Whether you’re traveling in Nicaragua here are five rules for keeping your kids happy.

Katie Quirk-LA Times

I had my doubts when we first stepped off the bus in Granada in January. Judging by their wrinkled foreheads, our kids did too.

My husband, Tim, and I saddled our sons’ (Liam, 6, and Reid, 9) already sweaty bodies with their overstuffed backpacks and directed them to leap over a fetid gutter.

Had I really booked us seven nights in this city?

But when our family of four entered the cool lobby of Hotel la Polvora, one of Granada’s many remodeled colonial homes, with a friendly host offering fresh orange juice and a teal pool beckoning us from the garden courtyard, I remembered what I had been thinking.

Eight months into a family gap year in Central America, after painful restaurant waits on evenings when our kids were exhausted, after dragging them from one hostel to the next, and after trying to shame them into expressing interest in what was a pretty dull museum, Tim and I have settled upon a few hard-earned rules for traveling with young children.

These rules work, whether your destination is Nicaragua or Nevada.

Rule 1: Invest in a good base

Choose lodging carefully, and plan to stay awhile.

Our year abroad has taught us that our kids appreciate routine. Lodging with kitchen access allows for easy meals in, and a living room or common area in which the kids can play has proved critical. A pool, of course, never hurts. Our hotel in Granada fit the bill.

Rule 2: Stop for parrots

Don’t get your heart set on specific activities. Little finds such as spinning roadside parrots often leave everyone happier than expensive tours.

A vendor selling fried plantains and other treats squeezes through the aisle on one of the many chicken buses that Katie Quirk and her family rode during their stay in Granada, Nicaragua.

We dedicated our first day to exploring Granada on foot. With the maroon domes of the city’s cathedral lining the horizon ahead of us, we coaxed the kids down streets checkered with brightly painted houses — unabashed orange, mint green, royal blue with yellow accents, and a split-level red and purple.

The kids ran ahead of us singing “ding” — a video-game reference — as they did spin jumps and kicks off the city’s famously ornate wooden doors.

We didn’t have to yell at them to wait at the street corner. The horse carts and “chicken” buses stopped them in their tracks.

We had started our gap year in Antigua, Guatemala, Granada’s sister colonial capital to the north.

Granada felt much less commercial than Antigua — gritty and very much lived in, with laundry hanging to dry, kids playing in the streets and homeowners, rather than professional street sweepers, cleaning the sidewalks.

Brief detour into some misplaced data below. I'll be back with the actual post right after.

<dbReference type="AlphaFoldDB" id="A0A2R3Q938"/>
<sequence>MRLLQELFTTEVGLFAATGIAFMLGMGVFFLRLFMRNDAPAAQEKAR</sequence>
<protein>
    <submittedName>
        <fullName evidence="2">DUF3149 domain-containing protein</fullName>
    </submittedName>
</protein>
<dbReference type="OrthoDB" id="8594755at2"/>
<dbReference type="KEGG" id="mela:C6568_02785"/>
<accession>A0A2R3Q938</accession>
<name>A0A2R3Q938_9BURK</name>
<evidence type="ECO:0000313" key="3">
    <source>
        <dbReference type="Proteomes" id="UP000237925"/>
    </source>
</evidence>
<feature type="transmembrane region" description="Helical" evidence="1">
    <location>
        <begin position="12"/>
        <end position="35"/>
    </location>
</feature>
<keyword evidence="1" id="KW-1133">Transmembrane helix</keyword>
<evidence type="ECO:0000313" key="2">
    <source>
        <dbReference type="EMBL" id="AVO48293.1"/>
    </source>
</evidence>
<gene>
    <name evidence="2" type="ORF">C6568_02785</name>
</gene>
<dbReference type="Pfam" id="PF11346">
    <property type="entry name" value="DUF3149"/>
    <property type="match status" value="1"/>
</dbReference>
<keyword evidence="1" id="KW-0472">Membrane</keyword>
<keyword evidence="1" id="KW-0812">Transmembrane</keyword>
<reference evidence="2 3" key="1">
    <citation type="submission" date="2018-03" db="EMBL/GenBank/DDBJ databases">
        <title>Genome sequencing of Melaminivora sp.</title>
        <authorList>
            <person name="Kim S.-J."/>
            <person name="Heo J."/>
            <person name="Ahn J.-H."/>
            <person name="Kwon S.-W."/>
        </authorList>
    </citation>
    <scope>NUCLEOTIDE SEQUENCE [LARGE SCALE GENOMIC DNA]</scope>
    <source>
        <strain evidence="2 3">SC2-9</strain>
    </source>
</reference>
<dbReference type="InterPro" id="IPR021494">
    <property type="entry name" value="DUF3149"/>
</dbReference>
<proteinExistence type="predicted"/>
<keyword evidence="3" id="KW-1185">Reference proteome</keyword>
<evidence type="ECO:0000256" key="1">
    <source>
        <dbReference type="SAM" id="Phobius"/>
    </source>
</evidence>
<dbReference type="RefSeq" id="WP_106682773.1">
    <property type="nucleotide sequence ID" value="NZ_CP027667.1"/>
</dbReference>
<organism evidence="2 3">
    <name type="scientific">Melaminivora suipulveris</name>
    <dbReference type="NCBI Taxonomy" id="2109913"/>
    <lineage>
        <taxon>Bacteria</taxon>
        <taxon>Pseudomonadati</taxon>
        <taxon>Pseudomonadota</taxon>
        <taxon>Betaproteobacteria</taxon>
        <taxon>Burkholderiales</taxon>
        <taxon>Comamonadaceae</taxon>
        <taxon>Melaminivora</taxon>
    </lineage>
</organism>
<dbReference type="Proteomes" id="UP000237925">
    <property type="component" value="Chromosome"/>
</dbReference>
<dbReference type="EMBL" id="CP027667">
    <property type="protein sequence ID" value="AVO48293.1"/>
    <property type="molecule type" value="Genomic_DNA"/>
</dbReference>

MORE: Learning Spanish in Antigua, Guatemala »

The city has seen hardship, most recently amid Nicaragua’s economic collapse in the 1980s. But perhaps its greatest setback came in the 1850s with the brief presidency of U.S.-born William Walker, who dreamed of ruling a slave-holding, English-speaking Central American empire.

By the time we had meandered our way to Parque Central, everyone was hungry. The square was abuzz with vendors hawking ice cream, women in frilly aprons smacking tortillas into shape, and locals filling cafe tables to enjoy the city’s delicacy: vigorón, a banana leaf filled with cooked yuca, a vinegary cabbage and fruit salad, and fried pig skin.

Tim and I chose quesillos, a cheese-filled tortilla topped with pickled onions; the kids happily gobbled hot dogs.

After lunch, we wandered down cobblestoned La Calzada to Lake Nicaragua. I had my eye on a boat tour, but the kids were fading so we stopped at a roadside cart to sip from coconuts.

The owner’s parrot chased Reid around a wooden cart, squawking territorially. Much to the kids’ delight, when Reid spun, the bird did too.

“Today’s destination seems to be parrots, not a boat tour,” I said to Tim. He smiled knowingly.

We settled into the vendor’s chairs to quiz fellow sippers about Nicaragua’s Sandinista president, Daniel Ortega, who had recently changed the constitution so he could run for a third consecutive term with his wife Rosario Murillo as vice president.

Rule 3: Don’t forget downtime

Bring games and honor the need for creative, playful downtime.

The next morning we woke early to the neighborhood’s exuberant church bells. My proposal for a volcano hike was met with vociferous disapproval by the kids.

Their idea of a good day seemed to include swimming in the hotel pool, jumping between our two queen beds and — let’s be honest — extracting iPad time from us.